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Monday, September 28, 2009

Intelligent design and popular culture: New ID book actually matters

Apparently, Breakpoint's Chuck Colson likes Steve Meyer's Signature in the Cell (Harper One, 2009):
I’m going to warn you up front: Signature in the Cell is not light reading. If you are not conversant in molecular biology, you might feel a bit overwhelmed at times.

But this is a profound, hugely important book for anybody interested in the scientific debate of our times—the origins of life. I feel it’s so important that we have posted an excerpt of the book at our website, BreakPoint.org, along with links to materials that will help you understand the main points of Signature in the Cell.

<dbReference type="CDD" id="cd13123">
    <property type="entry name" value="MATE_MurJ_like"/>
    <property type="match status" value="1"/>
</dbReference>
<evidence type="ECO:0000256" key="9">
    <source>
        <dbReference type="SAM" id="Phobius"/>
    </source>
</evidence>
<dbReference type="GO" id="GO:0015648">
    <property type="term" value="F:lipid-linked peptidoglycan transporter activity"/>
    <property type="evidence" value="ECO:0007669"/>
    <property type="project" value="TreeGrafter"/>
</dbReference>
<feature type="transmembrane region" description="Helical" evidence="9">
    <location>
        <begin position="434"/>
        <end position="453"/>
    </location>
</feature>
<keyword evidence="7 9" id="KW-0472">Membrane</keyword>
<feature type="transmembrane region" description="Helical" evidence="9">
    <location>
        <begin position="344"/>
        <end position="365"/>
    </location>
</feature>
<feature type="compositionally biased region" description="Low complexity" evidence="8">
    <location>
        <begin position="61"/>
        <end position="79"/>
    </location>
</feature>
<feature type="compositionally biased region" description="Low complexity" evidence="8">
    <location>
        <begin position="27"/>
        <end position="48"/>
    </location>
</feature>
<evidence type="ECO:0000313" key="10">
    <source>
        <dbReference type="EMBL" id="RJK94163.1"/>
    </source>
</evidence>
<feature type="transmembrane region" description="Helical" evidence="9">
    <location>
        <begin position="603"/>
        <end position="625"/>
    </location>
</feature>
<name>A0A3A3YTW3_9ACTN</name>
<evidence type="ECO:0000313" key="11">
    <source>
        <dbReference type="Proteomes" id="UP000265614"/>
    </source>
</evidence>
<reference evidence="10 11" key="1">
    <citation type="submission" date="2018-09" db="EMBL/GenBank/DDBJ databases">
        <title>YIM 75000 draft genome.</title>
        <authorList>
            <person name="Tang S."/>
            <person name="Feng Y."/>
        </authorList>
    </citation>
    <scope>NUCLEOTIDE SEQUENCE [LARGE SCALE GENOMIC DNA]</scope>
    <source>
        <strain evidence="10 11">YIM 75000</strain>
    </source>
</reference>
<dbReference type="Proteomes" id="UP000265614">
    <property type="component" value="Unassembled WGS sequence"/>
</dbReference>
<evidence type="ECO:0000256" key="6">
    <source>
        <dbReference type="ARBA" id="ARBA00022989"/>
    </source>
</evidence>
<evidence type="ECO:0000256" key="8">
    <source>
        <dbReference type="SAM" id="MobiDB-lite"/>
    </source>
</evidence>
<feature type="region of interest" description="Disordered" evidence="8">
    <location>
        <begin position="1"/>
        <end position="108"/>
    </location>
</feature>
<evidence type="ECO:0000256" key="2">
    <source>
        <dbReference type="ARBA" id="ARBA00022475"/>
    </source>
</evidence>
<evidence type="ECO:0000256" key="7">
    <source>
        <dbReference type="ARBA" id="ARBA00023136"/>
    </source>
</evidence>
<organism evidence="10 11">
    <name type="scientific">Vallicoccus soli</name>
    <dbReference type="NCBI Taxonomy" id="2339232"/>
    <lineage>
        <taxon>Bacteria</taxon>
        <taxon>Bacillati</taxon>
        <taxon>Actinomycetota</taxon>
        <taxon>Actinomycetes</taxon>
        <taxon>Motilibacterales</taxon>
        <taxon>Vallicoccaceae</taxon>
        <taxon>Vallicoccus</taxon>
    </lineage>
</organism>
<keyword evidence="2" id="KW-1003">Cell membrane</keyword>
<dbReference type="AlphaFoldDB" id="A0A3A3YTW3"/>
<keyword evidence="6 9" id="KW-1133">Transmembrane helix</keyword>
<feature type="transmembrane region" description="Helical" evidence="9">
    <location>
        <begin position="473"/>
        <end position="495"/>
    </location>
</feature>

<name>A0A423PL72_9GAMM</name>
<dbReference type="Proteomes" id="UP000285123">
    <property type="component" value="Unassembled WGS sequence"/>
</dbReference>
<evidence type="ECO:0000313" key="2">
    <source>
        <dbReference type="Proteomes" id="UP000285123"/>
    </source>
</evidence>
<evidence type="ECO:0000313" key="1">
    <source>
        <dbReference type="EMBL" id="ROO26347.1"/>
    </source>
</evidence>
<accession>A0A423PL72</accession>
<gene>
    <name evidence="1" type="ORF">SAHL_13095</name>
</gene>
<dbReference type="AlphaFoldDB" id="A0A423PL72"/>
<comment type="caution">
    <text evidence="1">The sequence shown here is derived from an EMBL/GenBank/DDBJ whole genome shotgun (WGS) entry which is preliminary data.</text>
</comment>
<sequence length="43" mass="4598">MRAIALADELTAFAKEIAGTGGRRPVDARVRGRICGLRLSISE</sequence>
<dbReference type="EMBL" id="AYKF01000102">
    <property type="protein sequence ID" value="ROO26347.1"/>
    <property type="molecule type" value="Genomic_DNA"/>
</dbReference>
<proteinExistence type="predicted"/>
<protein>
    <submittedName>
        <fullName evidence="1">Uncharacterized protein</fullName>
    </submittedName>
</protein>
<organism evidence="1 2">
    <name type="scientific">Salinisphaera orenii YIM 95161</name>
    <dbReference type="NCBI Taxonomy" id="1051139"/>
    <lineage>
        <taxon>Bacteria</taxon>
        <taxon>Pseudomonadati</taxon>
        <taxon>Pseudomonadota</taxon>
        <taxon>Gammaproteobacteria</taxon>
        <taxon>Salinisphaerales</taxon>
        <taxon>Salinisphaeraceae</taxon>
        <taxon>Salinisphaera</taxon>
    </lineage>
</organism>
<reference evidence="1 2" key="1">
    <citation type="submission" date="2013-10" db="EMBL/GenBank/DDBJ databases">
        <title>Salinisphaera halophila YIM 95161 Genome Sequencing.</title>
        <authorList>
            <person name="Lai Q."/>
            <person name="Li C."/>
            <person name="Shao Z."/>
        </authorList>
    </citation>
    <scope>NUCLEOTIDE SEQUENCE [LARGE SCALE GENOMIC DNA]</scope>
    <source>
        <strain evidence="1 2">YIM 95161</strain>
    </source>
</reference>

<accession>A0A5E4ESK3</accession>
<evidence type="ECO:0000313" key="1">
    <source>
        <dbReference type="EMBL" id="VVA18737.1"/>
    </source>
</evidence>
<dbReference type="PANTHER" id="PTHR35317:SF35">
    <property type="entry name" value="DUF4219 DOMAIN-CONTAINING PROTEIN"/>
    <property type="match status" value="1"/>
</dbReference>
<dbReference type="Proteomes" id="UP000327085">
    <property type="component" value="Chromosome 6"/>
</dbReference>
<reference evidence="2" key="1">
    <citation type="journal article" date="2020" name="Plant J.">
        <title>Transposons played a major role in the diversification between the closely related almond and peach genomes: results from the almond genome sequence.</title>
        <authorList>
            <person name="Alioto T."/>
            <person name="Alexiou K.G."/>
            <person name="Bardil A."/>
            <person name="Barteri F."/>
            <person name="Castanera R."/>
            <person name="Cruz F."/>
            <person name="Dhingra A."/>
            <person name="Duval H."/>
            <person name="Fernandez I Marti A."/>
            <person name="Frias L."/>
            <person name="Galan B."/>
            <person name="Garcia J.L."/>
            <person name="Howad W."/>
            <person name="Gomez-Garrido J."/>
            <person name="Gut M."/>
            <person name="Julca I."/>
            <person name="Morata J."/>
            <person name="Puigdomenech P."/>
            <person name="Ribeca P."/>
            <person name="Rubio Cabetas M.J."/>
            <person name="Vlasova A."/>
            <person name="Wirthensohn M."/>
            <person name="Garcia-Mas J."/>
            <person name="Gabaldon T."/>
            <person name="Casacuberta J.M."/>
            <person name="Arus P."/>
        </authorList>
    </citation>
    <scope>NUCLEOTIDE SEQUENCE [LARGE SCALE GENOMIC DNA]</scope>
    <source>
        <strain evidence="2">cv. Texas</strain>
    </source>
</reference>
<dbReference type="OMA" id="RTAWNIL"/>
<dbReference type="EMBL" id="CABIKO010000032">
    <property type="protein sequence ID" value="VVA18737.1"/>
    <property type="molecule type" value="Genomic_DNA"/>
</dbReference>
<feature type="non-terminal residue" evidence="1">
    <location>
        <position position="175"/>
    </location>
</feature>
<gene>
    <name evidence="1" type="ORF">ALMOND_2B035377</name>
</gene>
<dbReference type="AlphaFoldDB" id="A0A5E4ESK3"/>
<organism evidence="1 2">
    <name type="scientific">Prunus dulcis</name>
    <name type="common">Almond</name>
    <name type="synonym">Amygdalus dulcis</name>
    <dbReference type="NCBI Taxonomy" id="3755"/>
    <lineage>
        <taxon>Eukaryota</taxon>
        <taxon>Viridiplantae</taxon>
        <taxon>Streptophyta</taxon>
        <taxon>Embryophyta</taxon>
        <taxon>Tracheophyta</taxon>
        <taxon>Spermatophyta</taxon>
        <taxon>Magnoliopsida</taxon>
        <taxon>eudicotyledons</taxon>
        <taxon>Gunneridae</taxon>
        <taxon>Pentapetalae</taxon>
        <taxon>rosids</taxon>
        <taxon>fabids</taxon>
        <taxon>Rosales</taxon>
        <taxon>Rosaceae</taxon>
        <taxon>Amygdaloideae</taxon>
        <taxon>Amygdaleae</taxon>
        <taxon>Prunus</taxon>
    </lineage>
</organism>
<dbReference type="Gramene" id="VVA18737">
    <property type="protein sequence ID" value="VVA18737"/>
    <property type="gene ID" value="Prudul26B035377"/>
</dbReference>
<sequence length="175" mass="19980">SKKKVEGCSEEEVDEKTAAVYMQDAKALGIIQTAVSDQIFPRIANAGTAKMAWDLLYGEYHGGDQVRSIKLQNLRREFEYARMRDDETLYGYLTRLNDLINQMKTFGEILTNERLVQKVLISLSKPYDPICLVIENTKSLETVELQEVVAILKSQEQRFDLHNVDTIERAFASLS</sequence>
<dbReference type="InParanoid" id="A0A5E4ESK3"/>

So what lies at the heart of Dr. Meyer’s Signature in the Cell is the concept of information. And, as scientists have learned, the very building block of life—molecular DNA—is a vast storehouse of information. Information in the form of a four-character chemical alphabet that, when precisely arranged, provides the “instructions” for forming proteins and the structures that living cells need to survive.
Don't be intimidated. I am really glad that this concept is percolating down to the public because it is immensely important.

Darwin knew nothing of this, because the very concepts did not exist until World War II in Britain when scientists were trying to figure out how to break Nazi code. His tax burden followers perpetuate his ignorance with simple, reductionist theories about how life develops, but it won't do you any good.

I'm still getting through Signature, not because it is especially difficult but because I must concurrently read a number of other books and materials.

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